Retired Walgreens Senior Vice President Randy Lewis and his son, Austin. Lewis is the author of the new book, “No Greatness without Goodness: How a Father’s Love Changed a Company and Sparked a Movement.”
The book isn’t only exceptional reading for business leaders who want their companies to become more efficient and profitable, but it also provides nuggets of wisdom and real life lessons for people who have the desire to build stronger and more meaningful relationships with those around them: friends, neighbours and co-workers.
During a speech in front of 5,000 Walgreen’s store managers at a conference in Las Vegas, he shared that “nearly 70 percent of individuals with disabilities and 95 percent of people with severe cognitive disabilities, like his son Austin, would never hold down a job.” This is not because people with disabilities cannot do the work, it’s because many employers fail to realize that hiring people with disabilities will actually increase the overall performance among all of their employees.
In the book, Lewis details how, with the inspiration from Austin, and the encouragement of his wife and strong support from the team at Walgreens, the company’s distribution centres not only met their first hiring goal of having 10 percent of its workforce being people with disabilities by 2011 — with some centres having 40 to 50 percent of their employees being those with disabilities — but they also witnessed increased productivity at the distribution centres that had hired people with disabilities.
Lewis also highlights in his book that there any many types of disabilities, especially in regard to employment, but what people need to keep in mind, be it at work or in public, is that people are people, regardless of whether their disability is visible to the world or not. “When hiring people with disabilities people ask me: what kind of disabilities can you hire? Or what kind of disabilities can you not employ? That’s always a common question.” Lewis said that what he and others discovered is that every disability is a spectrum. “We haven’t found a disability we can’t employ; we just can’t employ everybody on the entire spectrum. Just like with people ‘without disabilities,’ we can’t employ everybody on the spectrum of the typically able,” he noted. “I think the biggest thing that people overlook is that they’re people. They see their disability, they’re afraid about making a mistake; they’re afraid about using the right words. They feel uncomfortable and they fail to see the person,” he shared. “By the way, if you make a mistake with the right intent, with love, it doesn’t matter, people see that. They see the intent.” “Leaders need to love. If they don’t love, then they’ll never gain the trust. Here’s the deal: worthiness. Worthiness — that’s what Austin taught me; that everyone is worthy,” Lewis emphasized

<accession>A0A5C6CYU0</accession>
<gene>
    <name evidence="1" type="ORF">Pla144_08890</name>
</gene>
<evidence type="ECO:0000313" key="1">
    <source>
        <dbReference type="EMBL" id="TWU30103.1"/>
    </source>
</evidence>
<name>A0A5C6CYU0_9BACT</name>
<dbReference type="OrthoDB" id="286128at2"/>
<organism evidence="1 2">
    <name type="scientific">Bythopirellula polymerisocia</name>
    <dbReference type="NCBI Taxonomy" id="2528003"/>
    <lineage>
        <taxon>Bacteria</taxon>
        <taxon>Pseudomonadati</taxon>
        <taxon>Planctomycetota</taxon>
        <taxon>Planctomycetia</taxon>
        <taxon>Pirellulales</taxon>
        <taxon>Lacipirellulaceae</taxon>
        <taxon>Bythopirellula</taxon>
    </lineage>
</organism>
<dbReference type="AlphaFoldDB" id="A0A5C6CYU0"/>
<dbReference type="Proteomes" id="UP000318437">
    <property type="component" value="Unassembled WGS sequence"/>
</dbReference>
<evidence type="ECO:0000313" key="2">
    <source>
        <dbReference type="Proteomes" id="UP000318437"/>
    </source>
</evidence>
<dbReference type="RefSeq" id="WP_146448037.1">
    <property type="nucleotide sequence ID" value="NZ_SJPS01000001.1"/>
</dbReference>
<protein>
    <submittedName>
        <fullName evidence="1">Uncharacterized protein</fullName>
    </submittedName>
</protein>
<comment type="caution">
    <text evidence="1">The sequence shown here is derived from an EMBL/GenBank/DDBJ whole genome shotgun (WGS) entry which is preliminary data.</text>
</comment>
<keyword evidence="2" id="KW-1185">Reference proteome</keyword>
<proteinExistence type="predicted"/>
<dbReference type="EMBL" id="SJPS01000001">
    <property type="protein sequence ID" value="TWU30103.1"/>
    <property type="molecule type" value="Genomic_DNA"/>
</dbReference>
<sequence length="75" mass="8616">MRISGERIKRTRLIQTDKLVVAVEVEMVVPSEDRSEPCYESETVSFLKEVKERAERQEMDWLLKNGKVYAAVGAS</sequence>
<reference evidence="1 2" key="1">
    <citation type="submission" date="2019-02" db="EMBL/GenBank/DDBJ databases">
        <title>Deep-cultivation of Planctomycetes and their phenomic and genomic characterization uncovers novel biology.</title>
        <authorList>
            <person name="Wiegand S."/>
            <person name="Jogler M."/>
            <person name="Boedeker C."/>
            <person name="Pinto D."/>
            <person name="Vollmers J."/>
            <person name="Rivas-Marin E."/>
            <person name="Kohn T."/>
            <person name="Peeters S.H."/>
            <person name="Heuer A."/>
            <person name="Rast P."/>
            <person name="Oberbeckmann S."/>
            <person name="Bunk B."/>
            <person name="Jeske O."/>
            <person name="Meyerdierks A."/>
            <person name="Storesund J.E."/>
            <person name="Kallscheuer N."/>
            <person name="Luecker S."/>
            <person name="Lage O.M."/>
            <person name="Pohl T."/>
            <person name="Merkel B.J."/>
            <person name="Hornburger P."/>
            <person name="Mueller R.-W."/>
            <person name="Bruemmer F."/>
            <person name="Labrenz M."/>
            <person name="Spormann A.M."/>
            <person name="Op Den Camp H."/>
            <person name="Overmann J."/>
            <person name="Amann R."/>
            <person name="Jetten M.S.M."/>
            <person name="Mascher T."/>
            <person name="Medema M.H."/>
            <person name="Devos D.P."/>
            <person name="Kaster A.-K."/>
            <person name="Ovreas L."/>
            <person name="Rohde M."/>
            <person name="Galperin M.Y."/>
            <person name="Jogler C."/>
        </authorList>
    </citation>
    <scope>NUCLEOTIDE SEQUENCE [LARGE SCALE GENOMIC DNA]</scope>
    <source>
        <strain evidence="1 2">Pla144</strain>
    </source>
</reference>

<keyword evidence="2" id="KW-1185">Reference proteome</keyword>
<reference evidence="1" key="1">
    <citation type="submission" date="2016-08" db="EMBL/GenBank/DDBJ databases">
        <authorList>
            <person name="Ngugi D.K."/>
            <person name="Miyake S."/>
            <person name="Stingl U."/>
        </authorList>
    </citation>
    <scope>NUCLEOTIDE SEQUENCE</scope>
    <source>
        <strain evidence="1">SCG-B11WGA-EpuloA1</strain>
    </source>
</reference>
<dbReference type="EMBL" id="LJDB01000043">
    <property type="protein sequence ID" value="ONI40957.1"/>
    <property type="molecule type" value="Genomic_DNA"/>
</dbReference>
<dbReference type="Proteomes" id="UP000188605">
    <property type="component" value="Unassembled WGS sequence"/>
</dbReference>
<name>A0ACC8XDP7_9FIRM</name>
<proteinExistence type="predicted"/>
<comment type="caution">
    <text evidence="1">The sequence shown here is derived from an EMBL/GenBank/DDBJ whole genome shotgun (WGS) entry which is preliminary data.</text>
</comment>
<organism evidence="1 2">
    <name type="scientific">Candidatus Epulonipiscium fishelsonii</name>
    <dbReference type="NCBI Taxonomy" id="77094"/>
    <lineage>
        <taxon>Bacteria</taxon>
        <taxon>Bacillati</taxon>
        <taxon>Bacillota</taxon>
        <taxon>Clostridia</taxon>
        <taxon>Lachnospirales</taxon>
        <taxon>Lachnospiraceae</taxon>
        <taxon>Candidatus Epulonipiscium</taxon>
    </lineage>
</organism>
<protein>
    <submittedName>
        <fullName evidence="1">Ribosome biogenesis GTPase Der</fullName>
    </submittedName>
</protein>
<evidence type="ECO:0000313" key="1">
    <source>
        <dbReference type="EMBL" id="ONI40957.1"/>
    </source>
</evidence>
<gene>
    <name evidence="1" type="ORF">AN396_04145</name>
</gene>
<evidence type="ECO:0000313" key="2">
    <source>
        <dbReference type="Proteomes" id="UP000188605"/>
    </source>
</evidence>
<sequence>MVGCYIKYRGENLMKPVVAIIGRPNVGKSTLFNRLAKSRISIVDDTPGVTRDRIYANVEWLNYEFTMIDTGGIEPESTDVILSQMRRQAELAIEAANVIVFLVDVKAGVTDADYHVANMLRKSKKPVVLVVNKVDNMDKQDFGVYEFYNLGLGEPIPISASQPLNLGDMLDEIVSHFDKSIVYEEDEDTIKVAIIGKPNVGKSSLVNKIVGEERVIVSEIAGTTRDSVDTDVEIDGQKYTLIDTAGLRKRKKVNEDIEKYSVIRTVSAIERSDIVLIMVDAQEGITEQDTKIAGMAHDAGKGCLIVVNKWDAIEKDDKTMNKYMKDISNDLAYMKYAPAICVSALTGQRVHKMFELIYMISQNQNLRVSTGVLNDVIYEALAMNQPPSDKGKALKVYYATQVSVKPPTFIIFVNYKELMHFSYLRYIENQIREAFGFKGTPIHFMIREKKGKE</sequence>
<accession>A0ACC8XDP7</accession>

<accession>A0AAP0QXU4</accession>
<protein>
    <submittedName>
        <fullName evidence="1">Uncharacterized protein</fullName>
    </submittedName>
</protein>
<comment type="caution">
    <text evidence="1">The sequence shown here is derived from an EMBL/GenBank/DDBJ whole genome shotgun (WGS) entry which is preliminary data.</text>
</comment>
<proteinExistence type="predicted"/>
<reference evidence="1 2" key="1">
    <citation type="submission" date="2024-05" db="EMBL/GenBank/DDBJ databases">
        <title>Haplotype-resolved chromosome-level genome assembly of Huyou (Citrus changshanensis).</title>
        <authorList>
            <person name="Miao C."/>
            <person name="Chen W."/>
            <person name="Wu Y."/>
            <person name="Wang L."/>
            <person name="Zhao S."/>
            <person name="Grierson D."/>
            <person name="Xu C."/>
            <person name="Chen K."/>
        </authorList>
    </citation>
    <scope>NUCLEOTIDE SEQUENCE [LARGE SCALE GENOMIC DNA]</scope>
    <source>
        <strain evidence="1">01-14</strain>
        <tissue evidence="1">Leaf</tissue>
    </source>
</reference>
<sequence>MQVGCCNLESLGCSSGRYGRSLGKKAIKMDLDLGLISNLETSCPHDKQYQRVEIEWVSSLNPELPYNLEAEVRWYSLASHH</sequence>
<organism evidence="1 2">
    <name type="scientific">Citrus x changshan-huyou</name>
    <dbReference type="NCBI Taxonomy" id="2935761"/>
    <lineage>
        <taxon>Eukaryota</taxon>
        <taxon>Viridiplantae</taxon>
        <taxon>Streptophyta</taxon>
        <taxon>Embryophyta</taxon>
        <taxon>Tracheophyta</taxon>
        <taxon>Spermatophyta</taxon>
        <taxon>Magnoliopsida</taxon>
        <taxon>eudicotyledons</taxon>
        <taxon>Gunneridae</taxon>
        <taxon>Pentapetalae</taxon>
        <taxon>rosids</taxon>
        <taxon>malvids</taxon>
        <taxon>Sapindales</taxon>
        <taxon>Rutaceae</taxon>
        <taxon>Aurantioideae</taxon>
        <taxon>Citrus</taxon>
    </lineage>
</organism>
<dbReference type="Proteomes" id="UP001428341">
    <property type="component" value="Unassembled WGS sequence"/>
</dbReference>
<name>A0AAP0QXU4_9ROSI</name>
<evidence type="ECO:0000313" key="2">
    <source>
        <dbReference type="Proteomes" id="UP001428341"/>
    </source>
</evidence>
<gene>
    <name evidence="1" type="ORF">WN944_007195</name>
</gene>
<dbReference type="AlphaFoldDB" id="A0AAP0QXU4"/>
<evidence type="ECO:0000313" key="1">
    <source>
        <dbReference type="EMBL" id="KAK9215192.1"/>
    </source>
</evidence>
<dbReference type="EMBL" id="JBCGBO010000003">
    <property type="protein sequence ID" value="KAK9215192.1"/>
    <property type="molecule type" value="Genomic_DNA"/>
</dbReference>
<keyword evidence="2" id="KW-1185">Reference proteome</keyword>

Lewis reminds us not to forget this important truth. “Work is what sustains us and love fulfills us“.
“So if the book helps to remind somebody that, oh by the way, I’m infinitely important in this universe. And, by the way, so is everybody else. Then my job is done,” Lewis said.
“Use every opportunity to help others see meaning in their work. They will be transformed from brick layers to cathedral builders”.
“An important lesson for employers is TLC, T is for teach, L is for love and C is for challenge. If you only remember one of the three, remember love.” said Lewis. He also adamantly believes that there’s a longing inside people to make a difference in the world, because everyone has value. We are worthy, that’s the good news of faith. I’m part of something bigger and I’m loved and I’m worthy,” he explained. “I’m one person and everybody’s an infinitely important and worthy person too.” Recognizing that people have intrinsic value to God and his Christian faith are two things that Lewis is not afraid to share, because it has provided strength for his family, and enabled him to impact the world by helping employers see that people with disabilities, once given the opportunity, can become valuable employees. “God has gotten a lot bigger as I’ve gotten older. Fear has kept me quiet in the past when I should have spoken up. It has kept me still when I should I should have acted. “There were times when I was afraid, and that’s when faith came in, and knowing that I was not alone,” he said. “Throughout this process, I was not alone.” Lewis noted that some people believe that what’s been achieved at Walgreens was a monumental and difficult task, but he said that not taking action, when he could have, bothered him much more than any potential failure.. Lewis also highlights in his book that there any many types of disabilities, especially in regard to employment, but what people need to keep in mind, be it at work or in public, is that people are people, regardless of whether their disability is visible to the world or not.